Nearly all of the western US states transitioned from being a territory to becoming a state. Some attempted to secure commemorative coins for milestone anniversaries of the establishment of each. Iowa, Minnesota and Wisconsin, for example, each had individual bills introduced in the US Congress that for their Territorial and Statehood statuses. Minnesota struck out completely, while Iowa and Wisconsin went one for two (though in opposite order).
In May 1936, the bill calling for a commemorative half dollar to mark the 100th anniversary of the formal "establishment of the Territorial Government of Wisconsin" became law, and the Coinage Committee of the private Wisconsin Centennial, Inc. had their coin.
In 1947, as the 1948 Wisconsin statehood centennial anniversary approached, the State of Wisconsin (vs. a private sponsor) attempted to secure a commemorative half dollar from the US Congress to help pay for its planned centennial celebrations. The House and Senate each supported the proposed legislation. Companion bills were introduced in the House and Senate, but, as the House bill proceeded through the process more quickly, the Senate put aside its bill and considered and passed the House bill. A key difference between the two bills was the number of coins to be authorized - the House bill called for up to 500,000 while the Senate bill limited coinage to 100,000.
After being passed by both chambers, the bill was sent to President Harry S. Truman on July 19. 1947; Truman vetoed the bill less than two weeks later on July 31, 1947. In his veto, Truman referenced his previous statements regarding his preference for commemorative medals vs. coins and indicated the problem he would have if he approved any one coin bill considering how many others were pending in Congress. Truman also restated the Treasury Department's long-held belief that "the multiplicity of designs on United States coins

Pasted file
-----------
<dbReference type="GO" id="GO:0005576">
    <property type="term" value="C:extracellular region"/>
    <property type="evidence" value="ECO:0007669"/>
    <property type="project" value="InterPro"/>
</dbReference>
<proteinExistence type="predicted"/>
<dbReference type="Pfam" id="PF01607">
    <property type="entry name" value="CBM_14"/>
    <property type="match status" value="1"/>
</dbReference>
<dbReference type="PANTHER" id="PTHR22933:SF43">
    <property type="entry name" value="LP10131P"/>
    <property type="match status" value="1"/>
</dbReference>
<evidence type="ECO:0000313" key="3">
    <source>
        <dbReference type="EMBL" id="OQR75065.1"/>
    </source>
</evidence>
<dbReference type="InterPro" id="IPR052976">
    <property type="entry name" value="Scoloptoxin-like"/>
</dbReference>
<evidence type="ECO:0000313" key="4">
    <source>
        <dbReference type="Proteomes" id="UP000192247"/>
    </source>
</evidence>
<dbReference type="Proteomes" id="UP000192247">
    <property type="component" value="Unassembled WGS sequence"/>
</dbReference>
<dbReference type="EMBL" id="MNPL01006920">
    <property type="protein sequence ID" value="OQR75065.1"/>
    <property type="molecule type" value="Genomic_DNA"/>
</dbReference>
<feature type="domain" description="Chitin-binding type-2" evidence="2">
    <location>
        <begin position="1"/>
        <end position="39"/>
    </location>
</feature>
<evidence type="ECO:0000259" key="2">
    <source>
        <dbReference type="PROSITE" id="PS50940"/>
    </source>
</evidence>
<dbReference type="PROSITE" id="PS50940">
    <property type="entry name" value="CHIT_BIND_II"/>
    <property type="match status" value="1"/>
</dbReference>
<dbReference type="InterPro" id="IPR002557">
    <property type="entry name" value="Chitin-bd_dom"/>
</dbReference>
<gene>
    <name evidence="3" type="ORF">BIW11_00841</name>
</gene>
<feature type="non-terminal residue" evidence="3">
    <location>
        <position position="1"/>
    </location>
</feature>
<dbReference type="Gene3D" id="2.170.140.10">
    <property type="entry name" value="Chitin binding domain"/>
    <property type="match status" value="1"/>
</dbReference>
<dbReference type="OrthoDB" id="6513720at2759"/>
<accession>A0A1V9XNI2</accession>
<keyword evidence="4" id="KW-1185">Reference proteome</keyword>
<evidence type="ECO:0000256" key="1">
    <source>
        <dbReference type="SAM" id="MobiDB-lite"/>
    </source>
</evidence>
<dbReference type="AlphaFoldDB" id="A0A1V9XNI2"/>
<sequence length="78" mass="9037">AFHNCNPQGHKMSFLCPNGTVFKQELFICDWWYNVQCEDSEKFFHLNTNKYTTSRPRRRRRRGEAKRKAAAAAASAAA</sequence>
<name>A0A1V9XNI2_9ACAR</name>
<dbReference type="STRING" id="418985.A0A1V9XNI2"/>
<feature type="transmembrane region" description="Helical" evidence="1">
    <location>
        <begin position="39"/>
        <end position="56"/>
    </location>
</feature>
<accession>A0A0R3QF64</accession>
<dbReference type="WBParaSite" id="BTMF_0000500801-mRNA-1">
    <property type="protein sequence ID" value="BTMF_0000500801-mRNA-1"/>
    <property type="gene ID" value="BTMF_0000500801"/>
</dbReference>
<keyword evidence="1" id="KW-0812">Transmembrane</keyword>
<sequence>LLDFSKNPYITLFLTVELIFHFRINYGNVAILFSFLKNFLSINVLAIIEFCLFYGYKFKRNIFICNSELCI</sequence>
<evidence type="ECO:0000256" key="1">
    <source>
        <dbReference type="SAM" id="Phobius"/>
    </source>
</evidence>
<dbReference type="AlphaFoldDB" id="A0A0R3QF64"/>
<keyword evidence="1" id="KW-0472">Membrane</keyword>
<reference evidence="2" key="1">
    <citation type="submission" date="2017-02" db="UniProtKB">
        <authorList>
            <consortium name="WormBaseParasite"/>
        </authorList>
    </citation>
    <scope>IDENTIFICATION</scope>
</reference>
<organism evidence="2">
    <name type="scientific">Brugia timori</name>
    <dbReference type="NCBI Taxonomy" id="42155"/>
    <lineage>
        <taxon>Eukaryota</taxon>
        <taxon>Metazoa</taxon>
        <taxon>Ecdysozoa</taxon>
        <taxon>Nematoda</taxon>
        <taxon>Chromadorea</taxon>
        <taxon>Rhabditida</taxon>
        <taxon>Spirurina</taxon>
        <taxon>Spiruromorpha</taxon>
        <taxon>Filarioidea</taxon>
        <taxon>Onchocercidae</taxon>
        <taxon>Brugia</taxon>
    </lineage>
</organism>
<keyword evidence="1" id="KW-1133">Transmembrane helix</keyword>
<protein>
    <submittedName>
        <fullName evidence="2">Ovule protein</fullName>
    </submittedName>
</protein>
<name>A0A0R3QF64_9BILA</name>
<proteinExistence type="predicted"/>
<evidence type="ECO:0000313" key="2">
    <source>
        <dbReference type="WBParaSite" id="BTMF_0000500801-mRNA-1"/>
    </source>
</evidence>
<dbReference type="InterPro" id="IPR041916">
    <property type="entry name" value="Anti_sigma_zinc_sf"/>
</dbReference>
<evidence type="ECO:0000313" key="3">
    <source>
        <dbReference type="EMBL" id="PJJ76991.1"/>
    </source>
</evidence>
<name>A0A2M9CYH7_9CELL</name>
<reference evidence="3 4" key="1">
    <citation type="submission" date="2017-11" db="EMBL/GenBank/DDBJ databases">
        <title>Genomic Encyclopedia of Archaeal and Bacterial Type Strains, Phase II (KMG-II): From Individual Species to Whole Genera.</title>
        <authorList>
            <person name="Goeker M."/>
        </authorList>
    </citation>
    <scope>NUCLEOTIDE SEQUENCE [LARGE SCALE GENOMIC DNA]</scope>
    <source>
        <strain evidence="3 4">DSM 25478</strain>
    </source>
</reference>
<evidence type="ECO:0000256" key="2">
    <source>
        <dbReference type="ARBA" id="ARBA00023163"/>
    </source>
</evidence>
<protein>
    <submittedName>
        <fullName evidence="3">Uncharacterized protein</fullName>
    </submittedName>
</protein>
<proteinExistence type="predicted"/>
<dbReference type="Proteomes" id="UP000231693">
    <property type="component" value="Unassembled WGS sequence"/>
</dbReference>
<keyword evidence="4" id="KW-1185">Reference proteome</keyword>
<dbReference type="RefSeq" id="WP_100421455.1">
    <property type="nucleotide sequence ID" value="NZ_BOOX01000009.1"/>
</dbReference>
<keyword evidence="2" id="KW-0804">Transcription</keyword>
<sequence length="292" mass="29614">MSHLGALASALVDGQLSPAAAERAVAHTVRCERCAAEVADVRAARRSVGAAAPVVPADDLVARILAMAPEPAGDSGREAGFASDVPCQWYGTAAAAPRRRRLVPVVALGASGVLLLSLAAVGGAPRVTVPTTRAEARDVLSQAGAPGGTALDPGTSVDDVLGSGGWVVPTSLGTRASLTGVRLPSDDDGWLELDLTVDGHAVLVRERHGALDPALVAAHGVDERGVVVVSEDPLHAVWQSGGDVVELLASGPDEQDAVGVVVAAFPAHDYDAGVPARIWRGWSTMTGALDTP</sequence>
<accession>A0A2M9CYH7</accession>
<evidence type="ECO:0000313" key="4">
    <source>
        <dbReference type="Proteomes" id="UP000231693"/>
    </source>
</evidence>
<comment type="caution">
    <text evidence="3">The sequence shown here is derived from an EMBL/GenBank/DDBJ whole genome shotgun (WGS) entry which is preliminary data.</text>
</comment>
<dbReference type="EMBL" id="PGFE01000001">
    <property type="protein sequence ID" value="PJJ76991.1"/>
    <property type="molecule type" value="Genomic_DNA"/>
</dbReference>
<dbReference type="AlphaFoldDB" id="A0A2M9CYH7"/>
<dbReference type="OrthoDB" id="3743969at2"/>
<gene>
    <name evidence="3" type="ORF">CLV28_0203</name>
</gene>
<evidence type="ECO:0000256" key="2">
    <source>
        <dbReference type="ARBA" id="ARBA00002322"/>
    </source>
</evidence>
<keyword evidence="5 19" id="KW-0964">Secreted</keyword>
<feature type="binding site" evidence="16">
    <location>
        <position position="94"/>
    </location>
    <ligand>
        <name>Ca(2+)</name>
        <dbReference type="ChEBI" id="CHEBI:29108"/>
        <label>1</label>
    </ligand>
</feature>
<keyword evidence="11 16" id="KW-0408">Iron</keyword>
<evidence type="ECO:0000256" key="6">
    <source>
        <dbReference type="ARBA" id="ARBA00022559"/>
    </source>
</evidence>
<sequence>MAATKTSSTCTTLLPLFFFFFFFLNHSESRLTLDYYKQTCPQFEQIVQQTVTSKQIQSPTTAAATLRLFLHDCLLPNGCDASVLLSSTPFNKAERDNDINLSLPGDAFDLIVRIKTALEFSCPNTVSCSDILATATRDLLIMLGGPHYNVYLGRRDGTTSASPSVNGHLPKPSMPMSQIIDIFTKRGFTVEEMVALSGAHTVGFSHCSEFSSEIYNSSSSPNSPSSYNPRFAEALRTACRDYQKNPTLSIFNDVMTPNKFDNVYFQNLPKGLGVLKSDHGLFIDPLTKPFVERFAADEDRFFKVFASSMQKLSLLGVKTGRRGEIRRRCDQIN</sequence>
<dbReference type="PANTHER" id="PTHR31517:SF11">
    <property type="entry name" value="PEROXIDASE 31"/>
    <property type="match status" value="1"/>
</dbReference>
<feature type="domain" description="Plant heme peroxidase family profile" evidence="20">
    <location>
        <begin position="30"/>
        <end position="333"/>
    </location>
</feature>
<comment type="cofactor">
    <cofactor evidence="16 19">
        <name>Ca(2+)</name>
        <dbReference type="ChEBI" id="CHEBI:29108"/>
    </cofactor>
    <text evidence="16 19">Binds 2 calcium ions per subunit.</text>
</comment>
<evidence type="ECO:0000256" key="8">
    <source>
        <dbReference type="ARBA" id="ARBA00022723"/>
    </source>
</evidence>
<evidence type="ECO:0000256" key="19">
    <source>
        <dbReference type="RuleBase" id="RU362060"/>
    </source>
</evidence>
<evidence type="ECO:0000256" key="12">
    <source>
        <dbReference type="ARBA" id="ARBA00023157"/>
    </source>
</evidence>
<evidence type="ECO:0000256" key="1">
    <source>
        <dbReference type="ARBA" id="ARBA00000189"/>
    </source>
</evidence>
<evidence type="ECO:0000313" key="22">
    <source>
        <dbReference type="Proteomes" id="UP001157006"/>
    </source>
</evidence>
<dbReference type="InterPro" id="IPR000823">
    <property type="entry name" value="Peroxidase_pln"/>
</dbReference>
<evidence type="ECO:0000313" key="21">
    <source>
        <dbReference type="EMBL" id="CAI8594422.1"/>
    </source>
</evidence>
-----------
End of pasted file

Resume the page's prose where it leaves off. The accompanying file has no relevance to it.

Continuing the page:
resulting from the coinage of commemorative coins tends to create confusion, to increase the possibility of counterfeiting, to encourage traffic in commemorative coins for private profit, and, in general, to distract from the fundamental purpose for which money is issued, namely, to provide a medium of exchange." Time, and the various US circulating quarter programs, have demonstrated that such concerns were largely unfounded and that only the "private profit" issue was real.
So, Wisconsin's attempt to "double dip" in the commemorative pool ended with disappointment as it was blocked at the final step on its road to securing a Statehood Centennial coin. Considering the US commemorative coin environment at the time (a clearly "anti" commemorative coin one), it's a little surprising that the proposal even made it to the president's desk vs. being stopped in Congress. (Follow-up Note: My comment above about Iowa and Wisconsin going one for two in opposite order refers to Iowa failing at its attempt to get a coin for its 1938 Territorial Centennial but getting a coin for its 1946 Statehood Centennial, while Wisconsin succeeded in getting a Territorial Centennial coin for 1936 but not a Statehood Centennial piece for 1948.)1936 Wisconsin Territorial Centennial Half Dollar
You can read more about the Wisconsin Territory Centennial half dollar here:
- 1936 Wisconsin Territorial Centennial
- 1936 Wisconsin Territorial Centennial - Revisited
- 1936 Wisconsin Territorial Centennial - Coins With Hands Thread
- 1936 Wisconsin Territorial Centennial - Coins With Flora ThreadNote: The first three posts linked above use the common current thinking regarding obverse/reverse. The side designation included in the fourth post is in line with the official description per the US Mint.
To read a bit more about the proposed Iowa Territory half dollar, see:
- What If? 1938 Iowa Territory Centennial
My posts about other commemorative coins are found here: Read More: Commems Collection